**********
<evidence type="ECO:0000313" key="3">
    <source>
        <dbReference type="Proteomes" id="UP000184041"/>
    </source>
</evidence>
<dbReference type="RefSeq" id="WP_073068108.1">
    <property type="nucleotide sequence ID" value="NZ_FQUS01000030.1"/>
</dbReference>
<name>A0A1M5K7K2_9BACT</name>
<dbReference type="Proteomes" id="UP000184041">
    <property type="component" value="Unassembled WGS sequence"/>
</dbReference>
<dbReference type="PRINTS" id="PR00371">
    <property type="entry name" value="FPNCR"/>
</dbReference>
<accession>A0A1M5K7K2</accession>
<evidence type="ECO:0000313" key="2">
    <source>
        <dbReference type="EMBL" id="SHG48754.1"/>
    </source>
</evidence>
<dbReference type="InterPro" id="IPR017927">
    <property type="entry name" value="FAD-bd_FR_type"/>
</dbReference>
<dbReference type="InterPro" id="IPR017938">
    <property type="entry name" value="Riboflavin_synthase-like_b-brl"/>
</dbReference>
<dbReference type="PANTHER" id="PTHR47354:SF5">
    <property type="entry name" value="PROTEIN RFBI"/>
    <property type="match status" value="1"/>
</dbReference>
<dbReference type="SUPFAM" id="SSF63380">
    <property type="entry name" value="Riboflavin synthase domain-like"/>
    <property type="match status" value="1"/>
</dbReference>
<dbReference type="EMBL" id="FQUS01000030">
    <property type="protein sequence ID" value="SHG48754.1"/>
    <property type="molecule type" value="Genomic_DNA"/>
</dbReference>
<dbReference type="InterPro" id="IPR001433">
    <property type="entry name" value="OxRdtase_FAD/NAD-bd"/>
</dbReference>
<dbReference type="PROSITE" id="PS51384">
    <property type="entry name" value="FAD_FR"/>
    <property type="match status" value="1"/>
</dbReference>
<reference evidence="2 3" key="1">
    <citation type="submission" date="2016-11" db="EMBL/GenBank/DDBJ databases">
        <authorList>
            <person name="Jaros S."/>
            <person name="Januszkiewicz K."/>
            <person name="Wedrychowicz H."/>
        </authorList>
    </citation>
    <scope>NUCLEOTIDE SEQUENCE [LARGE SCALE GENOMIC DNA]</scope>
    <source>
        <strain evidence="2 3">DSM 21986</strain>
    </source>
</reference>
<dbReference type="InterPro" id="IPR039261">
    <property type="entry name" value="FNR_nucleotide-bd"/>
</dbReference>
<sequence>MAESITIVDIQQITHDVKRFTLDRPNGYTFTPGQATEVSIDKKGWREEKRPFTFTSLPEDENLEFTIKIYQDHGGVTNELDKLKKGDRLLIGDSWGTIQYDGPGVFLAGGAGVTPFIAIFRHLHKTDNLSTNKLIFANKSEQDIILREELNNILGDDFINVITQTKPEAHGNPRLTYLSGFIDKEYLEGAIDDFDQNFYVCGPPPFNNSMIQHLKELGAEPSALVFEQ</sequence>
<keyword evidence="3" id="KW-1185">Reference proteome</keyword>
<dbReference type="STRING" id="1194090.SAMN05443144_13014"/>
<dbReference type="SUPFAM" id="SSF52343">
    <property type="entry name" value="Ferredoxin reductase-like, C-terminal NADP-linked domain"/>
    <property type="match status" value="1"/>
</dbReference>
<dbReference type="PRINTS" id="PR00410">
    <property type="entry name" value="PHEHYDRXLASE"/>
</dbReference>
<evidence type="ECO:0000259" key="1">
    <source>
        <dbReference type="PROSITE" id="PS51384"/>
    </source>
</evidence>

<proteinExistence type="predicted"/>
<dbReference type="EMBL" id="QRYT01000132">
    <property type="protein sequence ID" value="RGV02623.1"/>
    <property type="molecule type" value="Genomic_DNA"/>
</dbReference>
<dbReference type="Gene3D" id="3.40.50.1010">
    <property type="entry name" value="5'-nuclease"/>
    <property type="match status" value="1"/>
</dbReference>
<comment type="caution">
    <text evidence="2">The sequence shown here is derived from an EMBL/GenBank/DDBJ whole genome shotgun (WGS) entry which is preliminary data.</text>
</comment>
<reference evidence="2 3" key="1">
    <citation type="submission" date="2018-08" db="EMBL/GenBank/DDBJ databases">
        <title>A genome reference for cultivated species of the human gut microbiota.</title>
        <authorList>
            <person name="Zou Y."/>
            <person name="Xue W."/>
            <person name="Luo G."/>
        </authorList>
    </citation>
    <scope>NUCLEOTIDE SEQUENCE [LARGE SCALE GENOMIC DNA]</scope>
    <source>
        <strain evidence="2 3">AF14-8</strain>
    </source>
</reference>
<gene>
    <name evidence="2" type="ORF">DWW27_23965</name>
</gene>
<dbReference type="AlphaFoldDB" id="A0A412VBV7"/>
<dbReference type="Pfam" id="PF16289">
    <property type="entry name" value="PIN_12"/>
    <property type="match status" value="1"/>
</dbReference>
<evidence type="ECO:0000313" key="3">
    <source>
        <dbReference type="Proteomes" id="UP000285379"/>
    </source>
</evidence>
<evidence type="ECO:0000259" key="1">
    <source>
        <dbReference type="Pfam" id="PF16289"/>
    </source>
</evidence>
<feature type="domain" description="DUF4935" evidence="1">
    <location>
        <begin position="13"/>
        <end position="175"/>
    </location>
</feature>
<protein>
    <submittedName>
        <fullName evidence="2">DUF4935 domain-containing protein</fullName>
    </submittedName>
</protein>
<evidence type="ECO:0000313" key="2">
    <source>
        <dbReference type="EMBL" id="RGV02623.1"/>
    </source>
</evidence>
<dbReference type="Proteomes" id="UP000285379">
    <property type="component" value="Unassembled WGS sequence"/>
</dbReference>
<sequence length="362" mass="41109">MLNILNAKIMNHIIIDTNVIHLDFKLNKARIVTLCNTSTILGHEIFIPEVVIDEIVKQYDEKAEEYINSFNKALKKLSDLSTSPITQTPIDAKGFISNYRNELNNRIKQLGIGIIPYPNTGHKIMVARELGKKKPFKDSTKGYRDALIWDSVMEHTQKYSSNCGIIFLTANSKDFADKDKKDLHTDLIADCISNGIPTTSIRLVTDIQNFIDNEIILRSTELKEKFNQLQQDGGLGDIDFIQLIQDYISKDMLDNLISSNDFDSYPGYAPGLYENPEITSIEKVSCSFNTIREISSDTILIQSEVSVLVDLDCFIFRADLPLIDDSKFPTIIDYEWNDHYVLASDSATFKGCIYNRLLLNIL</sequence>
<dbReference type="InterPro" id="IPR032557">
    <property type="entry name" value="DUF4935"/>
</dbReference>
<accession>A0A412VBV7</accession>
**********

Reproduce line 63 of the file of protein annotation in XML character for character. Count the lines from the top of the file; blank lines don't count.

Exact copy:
<sequence>MAESITIVDIQQITHDVKRFTLDRPNGYTFTPGQATEVSIDKKGWREEKRPFTFTSLPEDENLEFTIKIYQDHGGVTNELDKLKKGDRLLIGDSWGTIQYDGPGVFLAGGAGVTPFIAIFRHLHKTDNLSTNKLIFANKSEQDIILREELNNILGDDFINVITQTKPEAHGNPRLTYLSGFIDKEYLEGAIDDFDQNFYVCGPPPFNNSMIQHLKELGAEPSALVFEQ</sequence>